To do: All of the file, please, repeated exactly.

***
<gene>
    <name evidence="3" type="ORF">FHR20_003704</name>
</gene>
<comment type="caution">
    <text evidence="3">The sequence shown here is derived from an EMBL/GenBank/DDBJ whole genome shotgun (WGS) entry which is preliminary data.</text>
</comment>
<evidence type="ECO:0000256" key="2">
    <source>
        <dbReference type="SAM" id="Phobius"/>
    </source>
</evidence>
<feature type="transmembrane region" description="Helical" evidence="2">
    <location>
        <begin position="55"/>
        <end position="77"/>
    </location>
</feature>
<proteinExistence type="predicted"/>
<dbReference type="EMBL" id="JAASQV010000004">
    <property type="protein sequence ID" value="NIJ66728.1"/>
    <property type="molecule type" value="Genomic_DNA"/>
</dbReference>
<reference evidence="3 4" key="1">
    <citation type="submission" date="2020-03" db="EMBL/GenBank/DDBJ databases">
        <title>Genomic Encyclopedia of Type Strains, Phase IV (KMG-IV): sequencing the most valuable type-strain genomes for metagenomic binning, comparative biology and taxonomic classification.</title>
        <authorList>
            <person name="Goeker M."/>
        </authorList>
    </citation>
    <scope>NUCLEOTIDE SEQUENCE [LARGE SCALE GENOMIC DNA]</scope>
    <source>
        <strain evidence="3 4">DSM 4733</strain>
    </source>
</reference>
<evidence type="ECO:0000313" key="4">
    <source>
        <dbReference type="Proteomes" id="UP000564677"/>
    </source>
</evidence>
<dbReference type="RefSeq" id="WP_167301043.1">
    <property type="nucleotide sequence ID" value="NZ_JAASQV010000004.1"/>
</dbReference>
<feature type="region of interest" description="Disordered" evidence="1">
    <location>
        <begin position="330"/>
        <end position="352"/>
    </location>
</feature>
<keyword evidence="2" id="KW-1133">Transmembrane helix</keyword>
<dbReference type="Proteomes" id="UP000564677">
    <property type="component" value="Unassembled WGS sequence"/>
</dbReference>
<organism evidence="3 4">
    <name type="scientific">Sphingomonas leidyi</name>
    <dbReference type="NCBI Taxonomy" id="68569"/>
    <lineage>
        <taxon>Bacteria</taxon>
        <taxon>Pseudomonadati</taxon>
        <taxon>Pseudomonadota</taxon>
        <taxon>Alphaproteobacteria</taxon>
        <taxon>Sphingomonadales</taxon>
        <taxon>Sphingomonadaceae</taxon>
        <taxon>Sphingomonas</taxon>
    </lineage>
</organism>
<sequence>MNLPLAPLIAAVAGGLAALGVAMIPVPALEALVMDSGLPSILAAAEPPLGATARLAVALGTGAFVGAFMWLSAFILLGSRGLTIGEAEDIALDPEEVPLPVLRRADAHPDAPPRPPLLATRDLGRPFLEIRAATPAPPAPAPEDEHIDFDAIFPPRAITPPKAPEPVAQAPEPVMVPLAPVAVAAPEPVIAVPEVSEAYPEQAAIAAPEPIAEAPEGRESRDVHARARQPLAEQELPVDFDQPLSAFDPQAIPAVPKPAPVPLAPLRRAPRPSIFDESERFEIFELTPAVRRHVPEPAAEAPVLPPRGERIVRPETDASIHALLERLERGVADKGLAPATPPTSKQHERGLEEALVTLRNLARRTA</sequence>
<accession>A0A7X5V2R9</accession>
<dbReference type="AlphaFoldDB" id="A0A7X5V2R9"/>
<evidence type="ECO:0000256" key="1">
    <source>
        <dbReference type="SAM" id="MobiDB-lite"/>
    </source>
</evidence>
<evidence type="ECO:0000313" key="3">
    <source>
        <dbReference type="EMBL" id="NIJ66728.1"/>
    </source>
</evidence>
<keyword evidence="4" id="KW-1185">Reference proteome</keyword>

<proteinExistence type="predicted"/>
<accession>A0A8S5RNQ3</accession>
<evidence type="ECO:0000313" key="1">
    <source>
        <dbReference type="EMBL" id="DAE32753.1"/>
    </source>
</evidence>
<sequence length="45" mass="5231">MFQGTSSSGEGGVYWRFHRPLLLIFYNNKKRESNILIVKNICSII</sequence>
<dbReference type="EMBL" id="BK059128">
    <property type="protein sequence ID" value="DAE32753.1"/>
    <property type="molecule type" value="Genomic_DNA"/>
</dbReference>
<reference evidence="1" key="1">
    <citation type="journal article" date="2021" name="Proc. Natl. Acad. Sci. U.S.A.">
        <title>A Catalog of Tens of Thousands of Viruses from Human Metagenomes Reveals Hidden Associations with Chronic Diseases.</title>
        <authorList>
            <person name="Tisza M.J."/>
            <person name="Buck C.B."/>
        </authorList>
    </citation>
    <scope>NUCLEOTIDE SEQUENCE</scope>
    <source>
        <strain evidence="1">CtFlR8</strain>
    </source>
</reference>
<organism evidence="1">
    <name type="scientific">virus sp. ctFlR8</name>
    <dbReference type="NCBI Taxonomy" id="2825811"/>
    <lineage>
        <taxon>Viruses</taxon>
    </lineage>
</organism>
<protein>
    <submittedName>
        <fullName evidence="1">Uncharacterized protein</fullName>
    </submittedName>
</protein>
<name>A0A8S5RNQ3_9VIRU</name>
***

<gene>
    <name evidence="3" type="ORF">FHR20_003704</name>
</gene>
<comment type="caution">
    <text evidence="3">The sequence shown here is derived from an EMBL/GenBank/DDBJ whole genome shotgun (WGS) entry which is preliminary data.</text>
</comment>
<evidence type="ECO:0000256" key="2">
    <source>
        <dbReference type="SAM" id="Phobius"/>
    </source>
</evidence>
<feature type="transmembrane region" description="Helical" evidence="2">
    <location>
        <begin position="55"/>
        <end position="77"/>
    </location>
</feature>
<proteinExistence type="predicted"/>
<dbReference type="EMBL" id="JAASQV010000004">
    <property type="protein sequence ID" value="NIJ66728.1"/>
    <property type="molecule type" value="Genomic_DNA"/>
</dbReference>
<reference evidence="3 4" key="1">
    <citation type="submission" date="2020-03" db="EMBL/GenBank/DDBJ databases">
        <title>Genomic Encyclopedia of Type Strains, Phase IV (KMG-IV): sequencing the most valuable type-strain genomes for metagenomic binning, comparative biology and taxonomic classification.</title>
        <authorList>
            <person name="Goeker M."/>
        </authorList>
    </citation>
    <scope>NUCLEOTIDE SEQUENCE [LARGE SCALE GENOMIC DNA]</scope>
    <source>
        <strain evidence="3 4">DSM 4733</strain>
    </source>
</reference>
<evidence type="ECO:0000313" key="4">
    <source>
        <dbReference type="Proteomes" id="UP000564677"/>
    </source>
</evidence>
<dbReference type="RefSeq" id="WP_167301043.1">
    <property type="nucleotide sequence ID" value="NZ_JAASQV010000004.1"/>
</dbReference>
<feature type="region of interest" description="Disordered" evidence="1">
    <location>
        <begin position="330"/>
        <end position="352"/>
    </location>
</feature>
<keyword evidence="2" id="KW-1133">Transmembrane helix</keyword>
<dbReference type="Proteomes" id="UP000564677">
    <property type="component" value="Unassembled WGS sequence"/>
</dbReference>
<organism evidence="3 4">
    <name type="scientific">Sphingomonas leidyi</name>
    <dbReference type="NCBI Taxonomy" id="68569"/>
    <lineage>
        <taxon>Bacteria</taxon>
        <taxon>Pseudomonadati</taxon>
        <taxon>Pseudomonadota</taxon>
        <taxon>Alphaproteobacteria</taxon>
        <taxon>Sphingomonadales</taxon>
        <taxon>Sphingomonadaceae</taxon>
        <taxon>Sphingomonas</taxon>
    </lineage>
</organism>
<sequence>MNLPLAPLIAAVAGGLAALGVAMIPVPALEALVMDSGLPSILAAAEPPLGATARLAVALGTGAFVGAFMWLSAFILLGSRGLTIGEAEDIALDPEEVPLPVLRRADAHPDAPPRPPLLATRDLGRPFLEIRAATPAPPAPAPEDEHIDFDAIFPPRAITPPKAPEPVAQAPEPVMVPLAPVAVAAPEPVIAVPEVSEAYPEQAAIAAPEPIAEAPEGRESRDVHARARQPLAEQELPVDFDQPLSAFDPQAIPAVPKPAPVPLAPLRRAPRPSIFDESERFEIFELTPAVRRHVPEPAAEAPVLPPRGERIVRPETDASIHALLERLERGVADKGLAPATPPTSKQHERGLEEALVTLRNLARRTA</sequence>
<accession>A0A7X5V2R9</accession>
<dbReference type="AlphaFoldDB" id="A0A7X5V2R9"/>
<evidence type="ECO:0000256" key="1">
    <source>
        <dbReference type="SAM" id="MobiDB-lite"/>
    </source>
</evidence>
<evidence type="ECO:0000313" key="3">
    <source>
        <dbReference type="EMBL" id="NIJ66728.1"/>
    </source>
</evidence>
<keyword evidence="4" id="KW-1185">Reference proteome</keyword>

<proteinExistence type="predicted"/>
<accession>A0A8S5RNQ3</accession>
<evidence type="ECO:0000313" key="1">
    <source>
        <dbReference type="EMBL" id="DAE32753.1"/>
    </source>
</evidence>
<sequence length="45" mass="5231">MFQGTSSSGEGGVYWRFHRPLLLIFYNNKKRESNILIVKNICSII</sequence>
<dbReference type="EMBL" id="BK059128">
    <property type="protein sequence ID" value="DAE32753.1"/>
    <property type="molecule type" value="Genomic_DNA"/>
</dbReference>
<reference evidence="1" key="1">
    <citation type="journal article" date="2021" name="Proc. Natl. Acad. Sci. U.S.A.">
        <title>A Catalog of Tens of Thousands of Viruses from Human Metagenomes Reveals Hidden Associations with Chronic Diseases.</title>
        <authorList>
            <person name="Tisza M.J."/>
            <person name="Buck C.B."/>
        </authorList>
    </citation>
    <scope>NUCLEOTIDE SEQUENCE</scope>
    <source>
        <strain evidence="1">CtFlR8</strain>
    </source>
</reference>
<organism evidence="1">
    <name type="scientific">virus sp. ctFlR8</name>
    <dbReference type="NCBI Taxonomy" id="2825811"/>
    <lineage>
        <taxon>Viruses</taxon>
    </lineage>
</organism>
<protein>
    <submittedName>
        <fullName evidence="1">Uncharacterized protein</fullName>
    </submittedName>
</protein>
<name>A0A8S5RNQ3_9VIRU</name>